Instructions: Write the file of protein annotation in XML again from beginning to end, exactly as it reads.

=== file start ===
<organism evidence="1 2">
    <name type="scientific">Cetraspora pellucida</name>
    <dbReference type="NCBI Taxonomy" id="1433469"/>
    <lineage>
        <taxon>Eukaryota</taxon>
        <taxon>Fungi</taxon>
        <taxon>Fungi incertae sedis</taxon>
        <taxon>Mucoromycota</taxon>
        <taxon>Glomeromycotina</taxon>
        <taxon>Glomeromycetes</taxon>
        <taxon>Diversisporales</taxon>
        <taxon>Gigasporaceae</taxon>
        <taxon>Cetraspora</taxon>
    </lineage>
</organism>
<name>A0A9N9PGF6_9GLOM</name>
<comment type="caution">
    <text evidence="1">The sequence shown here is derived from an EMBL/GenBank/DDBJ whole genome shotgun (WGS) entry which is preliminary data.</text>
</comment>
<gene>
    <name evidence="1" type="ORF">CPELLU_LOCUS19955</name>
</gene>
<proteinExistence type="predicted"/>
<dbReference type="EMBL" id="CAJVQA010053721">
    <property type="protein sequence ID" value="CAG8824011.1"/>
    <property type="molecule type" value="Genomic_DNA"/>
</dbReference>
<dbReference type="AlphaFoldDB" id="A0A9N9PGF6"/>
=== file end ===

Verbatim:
<organism evidence="1 2">
    <name type="scientific">Cetraspora pellucida</name>
    <dbReference type="NCBI Taxonomy" id="1433469"/>
    <lineage>
        <taxon>Eukaryota</taxon>
        <taxon>Fungi</taxon>
        <taxon>Fungi incertae sedis</taxon>
        <taxon>Mucoromycota</taxon>
        <taxon>Glomeromycotina</taxon>
        <taxon>Glomeromycetes</taxon>
        <taxon>Diversisporales</taxon>
        <taxon>Gigasporaceae</taxon>
        <taxon>Cetraspora</taxon>
    </lineage>
</organism>
<name>A0A9N9PGF6_9GLOM</name>
<comment type="caution">
    <text evidence="1">The sequence shown here is derived from an EMBL/GenBank/DDBJ whole genome shotgun (WGS) entry which is preliminary data.</text>
</comment>
<gene>
    <name evidence="1" type="ORF">CPELLU_LOCUS19955</name>
</gene>
<proteinExistence type="predicted"/>
<dbReference type="EMBL" id="CAJVQA010053721">
    <property type="protein sequence ID" value="CAG8824011.1"/>
    <property type="molecule type" value="Genomic_DNA"/>
</dbReference>
<dbReference type="AlphaFoldDB" id="A0A9N9PGF6"/>